Obama’s new student loan initiative to take effect in 2012
Erase student loans after 20 years of regular payments (versus 25 years currently)
Allow students to consolidate multiple federal student loans to reduce interest payments by up to 0.5%
Lower payment caps from 15% to 10% for those qualifying for the income-based repayment program (around 1.6 million students nationwide)
Not affect aid provided by Washington University.
Sources: the Project on Student Debt and Bill Witbrodt, director of Student Financial Services
President Barack Obama announced a government program intended to help college students manage their student loans and debt, as well as reduce their monthly payments last week.
The new “Pay As You Earn” program, which will take effect next year, will reduce the interest rates many students pay on loans, and waive their loans after 20 years of maintaining payments.
In addition, those who qualify for the income-based repayment program will see their payment caps lowered by one-third.
Director of Student Financial Services Bill Witbrodt said that Obama’s student debt plan will have no impact on the amount of financial aid Washington University provides for its students.
“This initiative is intended to help students who have borrowed in the past to finance their educations and who, after graduation, may not have been able to find a job or have lost their jobs due to the economic downturn,” he said.
Congress previously approved the proposal to lessen the student debt crisis in 2010, and planned to execute it in 2014. But due to Obama’s executive order, it will be implemented in 2012.
The project is just one of the government’s current efforts to aid students struggling to finance their educations. “The Know Before You Owe” project, run by the Consumer Financial Protection Bureau and the U.S. Department of Education, has organized an informational worksheet to show students the aid they qualify for and inform them of the total cost and risk of certain loans.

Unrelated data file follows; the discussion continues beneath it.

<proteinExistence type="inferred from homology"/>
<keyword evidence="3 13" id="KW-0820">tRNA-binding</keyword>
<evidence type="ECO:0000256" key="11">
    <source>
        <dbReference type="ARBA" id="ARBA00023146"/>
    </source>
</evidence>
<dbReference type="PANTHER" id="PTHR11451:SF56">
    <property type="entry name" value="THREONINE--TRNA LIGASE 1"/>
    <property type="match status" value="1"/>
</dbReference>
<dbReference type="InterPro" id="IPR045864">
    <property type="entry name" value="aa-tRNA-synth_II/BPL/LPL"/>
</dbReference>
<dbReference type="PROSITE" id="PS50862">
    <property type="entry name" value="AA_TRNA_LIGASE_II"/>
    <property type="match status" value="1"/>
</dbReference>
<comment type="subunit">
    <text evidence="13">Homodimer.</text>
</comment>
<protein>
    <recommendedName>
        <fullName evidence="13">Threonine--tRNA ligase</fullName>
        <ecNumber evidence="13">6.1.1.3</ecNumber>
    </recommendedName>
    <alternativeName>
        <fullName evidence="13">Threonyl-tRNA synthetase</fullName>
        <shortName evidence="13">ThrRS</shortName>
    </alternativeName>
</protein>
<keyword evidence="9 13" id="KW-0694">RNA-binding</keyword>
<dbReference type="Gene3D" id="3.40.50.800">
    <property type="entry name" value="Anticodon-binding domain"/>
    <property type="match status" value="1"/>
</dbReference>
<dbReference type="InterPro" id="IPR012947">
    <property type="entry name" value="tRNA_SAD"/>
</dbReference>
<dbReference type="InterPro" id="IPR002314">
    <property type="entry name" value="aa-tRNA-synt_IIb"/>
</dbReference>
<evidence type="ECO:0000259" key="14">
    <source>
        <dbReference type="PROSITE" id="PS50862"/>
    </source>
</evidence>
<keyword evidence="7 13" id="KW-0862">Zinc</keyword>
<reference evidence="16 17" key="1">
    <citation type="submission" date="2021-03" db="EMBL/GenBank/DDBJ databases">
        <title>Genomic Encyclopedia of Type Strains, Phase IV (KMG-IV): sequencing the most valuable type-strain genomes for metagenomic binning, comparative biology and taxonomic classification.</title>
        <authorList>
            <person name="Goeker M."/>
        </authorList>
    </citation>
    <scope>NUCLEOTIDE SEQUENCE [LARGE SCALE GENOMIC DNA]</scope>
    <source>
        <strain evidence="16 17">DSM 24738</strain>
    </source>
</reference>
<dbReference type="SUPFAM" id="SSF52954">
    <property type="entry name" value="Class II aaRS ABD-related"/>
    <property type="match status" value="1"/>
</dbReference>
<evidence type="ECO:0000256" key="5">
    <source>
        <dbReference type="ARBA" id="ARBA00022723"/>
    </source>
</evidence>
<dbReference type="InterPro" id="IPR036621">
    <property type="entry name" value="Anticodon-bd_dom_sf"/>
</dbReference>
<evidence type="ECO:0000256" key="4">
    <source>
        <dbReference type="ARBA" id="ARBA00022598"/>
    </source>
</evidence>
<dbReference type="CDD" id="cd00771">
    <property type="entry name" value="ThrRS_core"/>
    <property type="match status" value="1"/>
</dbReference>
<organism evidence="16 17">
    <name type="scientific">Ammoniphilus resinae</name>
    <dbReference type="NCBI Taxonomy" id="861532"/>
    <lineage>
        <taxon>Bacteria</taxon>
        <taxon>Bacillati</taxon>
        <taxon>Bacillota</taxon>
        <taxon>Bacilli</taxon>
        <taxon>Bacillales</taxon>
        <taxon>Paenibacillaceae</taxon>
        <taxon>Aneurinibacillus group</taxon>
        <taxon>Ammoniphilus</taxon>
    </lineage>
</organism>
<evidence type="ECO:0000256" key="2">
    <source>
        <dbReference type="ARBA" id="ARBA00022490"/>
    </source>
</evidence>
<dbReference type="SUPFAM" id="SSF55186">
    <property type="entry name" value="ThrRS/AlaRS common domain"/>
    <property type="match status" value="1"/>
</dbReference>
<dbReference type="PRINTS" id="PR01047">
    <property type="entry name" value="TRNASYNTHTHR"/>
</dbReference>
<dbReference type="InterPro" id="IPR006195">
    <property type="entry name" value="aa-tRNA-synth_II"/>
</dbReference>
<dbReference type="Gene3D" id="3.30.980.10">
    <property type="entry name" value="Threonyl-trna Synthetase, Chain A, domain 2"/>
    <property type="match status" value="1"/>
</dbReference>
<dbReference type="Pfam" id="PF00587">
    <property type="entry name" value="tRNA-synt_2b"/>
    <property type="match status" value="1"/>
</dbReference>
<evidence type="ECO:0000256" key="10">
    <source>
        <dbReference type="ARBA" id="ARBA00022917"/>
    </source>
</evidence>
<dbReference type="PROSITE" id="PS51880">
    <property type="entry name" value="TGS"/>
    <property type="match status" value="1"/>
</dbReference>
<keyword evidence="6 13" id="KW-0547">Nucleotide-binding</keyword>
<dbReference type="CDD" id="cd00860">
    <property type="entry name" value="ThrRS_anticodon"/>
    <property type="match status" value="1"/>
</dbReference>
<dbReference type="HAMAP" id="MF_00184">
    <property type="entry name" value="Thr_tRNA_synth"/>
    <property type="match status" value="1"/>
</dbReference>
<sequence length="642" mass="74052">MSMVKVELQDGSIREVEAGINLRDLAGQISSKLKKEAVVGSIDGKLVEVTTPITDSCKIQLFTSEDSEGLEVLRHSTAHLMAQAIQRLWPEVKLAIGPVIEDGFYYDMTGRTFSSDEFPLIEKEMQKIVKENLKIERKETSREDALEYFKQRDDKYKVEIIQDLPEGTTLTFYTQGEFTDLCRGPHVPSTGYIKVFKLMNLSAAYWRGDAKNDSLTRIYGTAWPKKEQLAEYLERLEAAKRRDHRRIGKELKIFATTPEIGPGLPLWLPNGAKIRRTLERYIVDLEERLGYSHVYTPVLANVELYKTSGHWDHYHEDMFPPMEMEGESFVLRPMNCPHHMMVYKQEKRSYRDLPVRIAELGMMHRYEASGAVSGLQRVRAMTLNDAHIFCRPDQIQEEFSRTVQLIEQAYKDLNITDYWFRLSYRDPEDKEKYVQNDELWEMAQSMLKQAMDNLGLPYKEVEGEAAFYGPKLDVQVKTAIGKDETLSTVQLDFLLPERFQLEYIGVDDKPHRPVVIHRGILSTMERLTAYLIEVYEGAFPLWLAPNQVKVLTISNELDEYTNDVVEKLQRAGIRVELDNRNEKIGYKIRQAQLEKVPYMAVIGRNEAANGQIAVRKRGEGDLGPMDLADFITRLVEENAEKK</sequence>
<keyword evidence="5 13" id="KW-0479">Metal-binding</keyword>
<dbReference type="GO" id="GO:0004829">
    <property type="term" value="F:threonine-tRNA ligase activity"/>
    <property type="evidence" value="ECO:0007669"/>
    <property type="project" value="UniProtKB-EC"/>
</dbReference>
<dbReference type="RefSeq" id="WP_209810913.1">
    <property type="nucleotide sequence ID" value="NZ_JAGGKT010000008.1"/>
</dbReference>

Freshman Amrutha Kumaran is in favor of the plan.
“I really like the idea of a program to help undergraduates be more aware of their financial options before entering into debt,” she said. “Depending on the demographics of your class, you may not be very well-informed on financial safety and wisdom.”
Kumaran added that while she supports how the Pay As You Earn proposal may help students afford higher education, she does not support the premise of erasing student debt after 20 years.
“It’s not holding families or individuals accountable for their money, which could lead to more issues in the economy than we already have,” Kumaran said. “We’ve already seen that financial irresponsibility has a lot of adverse effects in society.”
She said that while money is a concern, it is only one factor to be considered in choosing a school.
“I think the cost is always worth it if the quality of the school and everything else about the school is what you love,” Kumaran said.
Senior Colleen Yard agreed, saying she supports the government’s initiative to allay the student debt problem but disagrees with much of its approach. She noted that limiting loan payments will only delay payback, and stated that the government should pursue alternate routes to make higher education more affordable.
“Loans are not the solution to get more people to go to college,” Yard said. “I know that was the goal [of the plan], but there needs to be more in terms of grants or other incentives to get people to invest in college.”
She stressed that while the changes may be beneficial, the onus of staying informed will continue to lie on students.
“I think what’s really important is that [people know that] not only can these loans be an option, but they are educated to know what [taking out a loan] means so they don’t go into spiraling debt,” Yard said.